Two budding Tunisian startups have launched a project to supply Taxi-riders in Tunis with books for their journey.
The initiative, a collaborative effort between Tunisian companies Etaxi and Yallaread, is set to provide customers with an en-route selection of reading material, and is the first of its kind in the country.
Etaxi, a web application that was launched in 2013, aims to “revolutionize and facilitate access to the most common means of transport in Tunis, the Taxi.” The app, which allows users to hail a Taxi simply by mapping their current location and intended destination on the online portal, gives Tunisians an alternative to waving down a cab on the street. The app also provides an estimation of travel time and expected cost.
Partnering with Etaxi on the project, is YallaRead, an online platform that facilitates the free exchange of books between users. It was founded in 2015, but started operating recently in May.
In recent months, the companies envisioned a way to address what they consider to be an alarming trend in Tunisian society: the lack of access to reading materials. (A recent study found that a 79% of Tunisians do not have any reading material in their homes other than the Quran, and some magazines and newspapers.)
Tarak Hentati, who heads the communications end of Etaxi, talked about the impetus behind combining the two projects.
“People generally get bored in taxis because they have nothing to do,” he said to Tunisia Live. “…So it’s easy, the book is already there in front of them! It’s just a bonus.”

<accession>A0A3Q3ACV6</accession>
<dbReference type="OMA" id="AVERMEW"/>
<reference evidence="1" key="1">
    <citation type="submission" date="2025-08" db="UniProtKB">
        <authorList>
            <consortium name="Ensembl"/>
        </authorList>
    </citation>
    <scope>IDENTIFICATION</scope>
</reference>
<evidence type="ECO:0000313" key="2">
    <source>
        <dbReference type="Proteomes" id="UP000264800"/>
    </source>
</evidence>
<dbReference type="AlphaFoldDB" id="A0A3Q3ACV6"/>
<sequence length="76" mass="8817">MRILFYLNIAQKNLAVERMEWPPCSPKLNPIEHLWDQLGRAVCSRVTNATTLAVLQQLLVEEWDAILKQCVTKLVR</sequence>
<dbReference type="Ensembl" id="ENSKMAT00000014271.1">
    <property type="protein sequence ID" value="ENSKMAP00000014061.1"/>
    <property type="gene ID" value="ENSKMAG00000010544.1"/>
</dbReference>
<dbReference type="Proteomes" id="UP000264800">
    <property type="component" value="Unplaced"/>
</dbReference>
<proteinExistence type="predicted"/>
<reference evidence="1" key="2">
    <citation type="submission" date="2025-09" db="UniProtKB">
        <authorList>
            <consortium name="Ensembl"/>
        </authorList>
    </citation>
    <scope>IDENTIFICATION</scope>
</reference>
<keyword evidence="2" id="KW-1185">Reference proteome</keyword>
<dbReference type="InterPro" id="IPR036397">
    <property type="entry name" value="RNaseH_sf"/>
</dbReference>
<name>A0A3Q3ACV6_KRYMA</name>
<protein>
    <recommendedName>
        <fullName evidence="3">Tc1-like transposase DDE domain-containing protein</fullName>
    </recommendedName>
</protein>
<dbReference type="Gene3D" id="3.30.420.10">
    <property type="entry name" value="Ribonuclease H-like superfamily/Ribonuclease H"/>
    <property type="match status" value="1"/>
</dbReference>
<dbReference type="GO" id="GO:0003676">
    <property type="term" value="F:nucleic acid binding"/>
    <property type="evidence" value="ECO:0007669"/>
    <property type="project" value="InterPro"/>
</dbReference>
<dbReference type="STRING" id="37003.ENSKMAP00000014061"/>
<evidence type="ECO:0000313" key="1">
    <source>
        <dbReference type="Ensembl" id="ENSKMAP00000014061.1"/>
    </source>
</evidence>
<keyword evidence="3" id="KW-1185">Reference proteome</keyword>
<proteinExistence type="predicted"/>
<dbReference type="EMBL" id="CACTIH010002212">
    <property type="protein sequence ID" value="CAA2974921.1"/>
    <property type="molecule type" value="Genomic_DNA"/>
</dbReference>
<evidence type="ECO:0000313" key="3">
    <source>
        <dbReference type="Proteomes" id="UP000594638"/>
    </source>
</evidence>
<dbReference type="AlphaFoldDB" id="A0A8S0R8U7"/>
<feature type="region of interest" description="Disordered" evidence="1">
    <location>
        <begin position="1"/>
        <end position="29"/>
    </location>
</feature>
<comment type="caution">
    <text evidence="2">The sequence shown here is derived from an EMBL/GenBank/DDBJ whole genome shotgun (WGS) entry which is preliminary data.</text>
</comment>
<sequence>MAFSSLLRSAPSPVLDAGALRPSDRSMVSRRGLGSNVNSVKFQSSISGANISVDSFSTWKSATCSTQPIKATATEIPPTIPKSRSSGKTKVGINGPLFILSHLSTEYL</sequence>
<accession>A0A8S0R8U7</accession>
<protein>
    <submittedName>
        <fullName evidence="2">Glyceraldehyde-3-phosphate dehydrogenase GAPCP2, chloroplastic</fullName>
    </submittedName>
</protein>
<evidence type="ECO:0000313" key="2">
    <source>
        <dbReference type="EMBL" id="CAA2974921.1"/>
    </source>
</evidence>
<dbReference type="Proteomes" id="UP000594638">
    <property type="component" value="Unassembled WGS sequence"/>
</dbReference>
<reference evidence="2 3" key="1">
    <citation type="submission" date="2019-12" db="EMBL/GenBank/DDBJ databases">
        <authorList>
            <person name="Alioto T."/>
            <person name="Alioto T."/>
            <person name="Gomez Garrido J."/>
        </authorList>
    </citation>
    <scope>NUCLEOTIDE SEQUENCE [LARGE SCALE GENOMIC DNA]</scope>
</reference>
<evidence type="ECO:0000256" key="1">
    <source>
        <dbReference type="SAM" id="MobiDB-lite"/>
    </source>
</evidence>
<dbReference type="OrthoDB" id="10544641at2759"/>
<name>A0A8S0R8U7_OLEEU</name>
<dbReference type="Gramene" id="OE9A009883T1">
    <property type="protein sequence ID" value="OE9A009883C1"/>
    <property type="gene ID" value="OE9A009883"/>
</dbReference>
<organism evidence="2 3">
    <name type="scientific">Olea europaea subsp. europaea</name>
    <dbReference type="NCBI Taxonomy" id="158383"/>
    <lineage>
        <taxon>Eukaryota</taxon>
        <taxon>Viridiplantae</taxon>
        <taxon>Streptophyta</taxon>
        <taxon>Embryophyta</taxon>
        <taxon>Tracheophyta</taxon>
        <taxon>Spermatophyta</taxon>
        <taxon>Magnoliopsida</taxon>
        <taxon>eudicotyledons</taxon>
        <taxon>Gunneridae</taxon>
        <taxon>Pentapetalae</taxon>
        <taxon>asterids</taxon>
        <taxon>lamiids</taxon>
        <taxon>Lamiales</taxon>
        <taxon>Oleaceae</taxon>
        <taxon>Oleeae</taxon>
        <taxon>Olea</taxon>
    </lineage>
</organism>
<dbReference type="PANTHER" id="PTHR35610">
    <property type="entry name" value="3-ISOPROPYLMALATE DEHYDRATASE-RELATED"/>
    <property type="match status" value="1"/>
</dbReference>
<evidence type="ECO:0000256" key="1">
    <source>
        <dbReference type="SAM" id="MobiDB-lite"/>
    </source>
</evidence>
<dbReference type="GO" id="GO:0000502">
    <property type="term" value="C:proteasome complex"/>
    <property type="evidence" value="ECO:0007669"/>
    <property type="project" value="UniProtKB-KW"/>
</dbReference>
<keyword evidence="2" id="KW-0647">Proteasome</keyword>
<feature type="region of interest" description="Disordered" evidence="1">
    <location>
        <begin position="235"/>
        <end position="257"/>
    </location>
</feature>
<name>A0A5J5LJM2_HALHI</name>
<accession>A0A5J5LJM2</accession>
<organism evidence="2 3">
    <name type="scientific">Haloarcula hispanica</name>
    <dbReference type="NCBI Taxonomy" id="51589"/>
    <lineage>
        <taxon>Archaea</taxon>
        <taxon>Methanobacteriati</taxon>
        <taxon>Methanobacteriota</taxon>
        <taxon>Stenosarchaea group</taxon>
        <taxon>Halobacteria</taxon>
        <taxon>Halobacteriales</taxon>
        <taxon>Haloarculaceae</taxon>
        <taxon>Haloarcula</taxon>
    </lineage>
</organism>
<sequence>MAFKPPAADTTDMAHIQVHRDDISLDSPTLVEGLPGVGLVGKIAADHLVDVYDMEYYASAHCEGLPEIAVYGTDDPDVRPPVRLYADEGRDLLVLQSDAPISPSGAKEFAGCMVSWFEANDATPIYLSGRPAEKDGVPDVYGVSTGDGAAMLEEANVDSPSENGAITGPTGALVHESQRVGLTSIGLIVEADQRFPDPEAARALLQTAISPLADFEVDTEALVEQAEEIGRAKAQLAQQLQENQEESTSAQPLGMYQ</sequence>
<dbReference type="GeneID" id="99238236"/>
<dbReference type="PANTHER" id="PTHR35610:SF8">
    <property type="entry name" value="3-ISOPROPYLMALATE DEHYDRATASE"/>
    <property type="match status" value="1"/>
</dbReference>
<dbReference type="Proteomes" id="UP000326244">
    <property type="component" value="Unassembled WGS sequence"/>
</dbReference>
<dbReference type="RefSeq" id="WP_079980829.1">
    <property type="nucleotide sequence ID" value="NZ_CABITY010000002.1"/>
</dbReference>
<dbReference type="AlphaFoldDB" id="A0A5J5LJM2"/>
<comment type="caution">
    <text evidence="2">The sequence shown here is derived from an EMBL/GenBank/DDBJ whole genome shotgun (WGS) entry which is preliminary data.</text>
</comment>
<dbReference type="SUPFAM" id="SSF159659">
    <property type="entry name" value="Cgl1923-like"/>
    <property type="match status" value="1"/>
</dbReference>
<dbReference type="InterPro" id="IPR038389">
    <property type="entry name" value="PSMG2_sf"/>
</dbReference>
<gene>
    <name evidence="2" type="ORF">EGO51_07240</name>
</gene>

While only five taxis have been supplied with books so far, Etaxi has already received positive feedback from its customers.
“People liked the idea,” said Hentati. “Someone even called us and offered to put their own books in taxis.” The next step is to spread the initiative to other cities and regions outside of Tunis, he added.
That step, however, would require additional resources, according to Ahmed Hadhiri, co-founder of YallaRead.
“We’d need support, sponsors and a bigger collection of books,” he told Tunisia Live.
For Hadhri, countering Tunisians’ poor reading habits, was one of the central motivations for starting YallaRead.
“If it weren’t for that, maybe we might not have created this platform at all,” he said.
While Hadhiri acknowledged that fostering strong reading habits among those who don’t usually read is a challenge, he’s convinced that encouraging an enjoyment of literature among Tunisians will affect all of society.
“A strong community of readers would influence the others,” he said.
As customers are unlikely to finish an entire book during their Taxi ride, a QR code on each book allows readers to connect directly to the book’s page on YallaRead so they can continue at their own pace later.
With a collection of more than 1,300 books in Arabic, French and English, Hadhri said that there are no more excuses for people not to read.
“People can read while spending zero millimes!” he said.
Prior to working as a journalist, Inel worked as a computer programmer. Inel is fluent in English, French, and Arabic. He writes mainly about freedoms, liberties, and minorities' rights in post revolution Tunisia. He currently blogs about films in French and writes metal reviews.